Amazon has announced Kindle Apps for Tablet Computers (including Kindle for iPad), a rather polished e-reader application that both makes the Kindle itself look rather old-fashioned and explains why last week’s Mac version was so unfinished: The Amazon developers have clearly been spending all their time on this instead.
The app offers all the usual Kindle features: Whispersync to keep your bookmarks and notes in sync between devices and the ability to load up any books you have previously bought. It also adds a lot of visual polish, from the obligatory page-turn animation (you can switch it off) to a fetching, full color grid-view of your library. You can adjust “paper” color, and change screen brightness from within the app.
Most interesting, though, is the way you buy books, which circumvents Apple’s 30% cut of in-app purchases. When you buy books, you are sent to the Kindle store in a web-browser to make your purchase (Amazon doesn’t say whether the screenshot comes from an in-app browser page, or Mobile Safari itself, but it makes no difference).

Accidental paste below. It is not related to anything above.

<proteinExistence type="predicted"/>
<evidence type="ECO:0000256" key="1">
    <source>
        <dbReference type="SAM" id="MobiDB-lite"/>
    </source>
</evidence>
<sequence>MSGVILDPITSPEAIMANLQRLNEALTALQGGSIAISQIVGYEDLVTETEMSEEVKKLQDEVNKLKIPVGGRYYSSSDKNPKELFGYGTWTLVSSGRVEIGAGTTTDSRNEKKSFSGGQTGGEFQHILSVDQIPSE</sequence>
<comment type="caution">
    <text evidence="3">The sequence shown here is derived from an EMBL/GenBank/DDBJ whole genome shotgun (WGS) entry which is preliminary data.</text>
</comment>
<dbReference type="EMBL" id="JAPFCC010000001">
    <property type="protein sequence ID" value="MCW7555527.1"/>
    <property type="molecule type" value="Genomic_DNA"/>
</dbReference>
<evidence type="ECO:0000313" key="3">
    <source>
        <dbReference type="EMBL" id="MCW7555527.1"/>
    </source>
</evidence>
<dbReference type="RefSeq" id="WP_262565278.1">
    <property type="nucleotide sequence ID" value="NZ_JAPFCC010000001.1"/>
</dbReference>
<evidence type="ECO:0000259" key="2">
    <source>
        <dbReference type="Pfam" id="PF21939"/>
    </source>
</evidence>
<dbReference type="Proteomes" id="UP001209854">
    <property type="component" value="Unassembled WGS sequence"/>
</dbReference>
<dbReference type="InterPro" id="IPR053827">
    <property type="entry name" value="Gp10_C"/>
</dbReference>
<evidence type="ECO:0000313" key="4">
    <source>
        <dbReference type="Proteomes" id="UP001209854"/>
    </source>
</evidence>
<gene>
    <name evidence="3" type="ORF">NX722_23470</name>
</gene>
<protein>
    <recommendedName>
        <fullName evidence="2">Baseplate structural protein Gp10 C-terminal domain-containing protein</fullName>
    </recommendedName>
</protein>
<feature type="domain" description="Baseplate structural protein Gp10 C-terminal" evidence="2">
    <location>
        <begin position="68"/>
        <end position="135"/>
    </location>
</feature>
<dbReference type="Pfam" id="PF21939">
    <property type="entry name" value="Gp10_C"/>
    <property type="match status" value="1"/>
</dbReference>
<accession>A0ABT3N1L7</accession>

We also see a page on display which has a full-color photo. This will be ideal for cookbooks bought from Amazon, but it also sends Amazon’s own grayscale-only hardware to the back of the line. Still, the effort Amazon seems to have put in show that it is clearly focused on selling books, not the hardware the books are read on. That the app is almost certain to make it into the App store shows that the reverse is true with Apple: it wants the iPad to be the go-to media device, whatever that media may be.
Kindle Apps for Tablet Computers [Amazon]
This app not only makes the Kindle look antiquated, but even more the PC (and Mac) Kindle software. After trying to use the PC version on my table PC, I find the lack of full screen view and difficult navigation nearly inexcusable. Hopefully, Amazon will update this software to be more like what they’ve done on the iPad.
In the meantime, I’d say Kindle books will continue to sell well, but Amazon is going to have to make some major improvements to the Kindle hardware and/or drastically cut prices on the Kindle in order to keep selling many of them.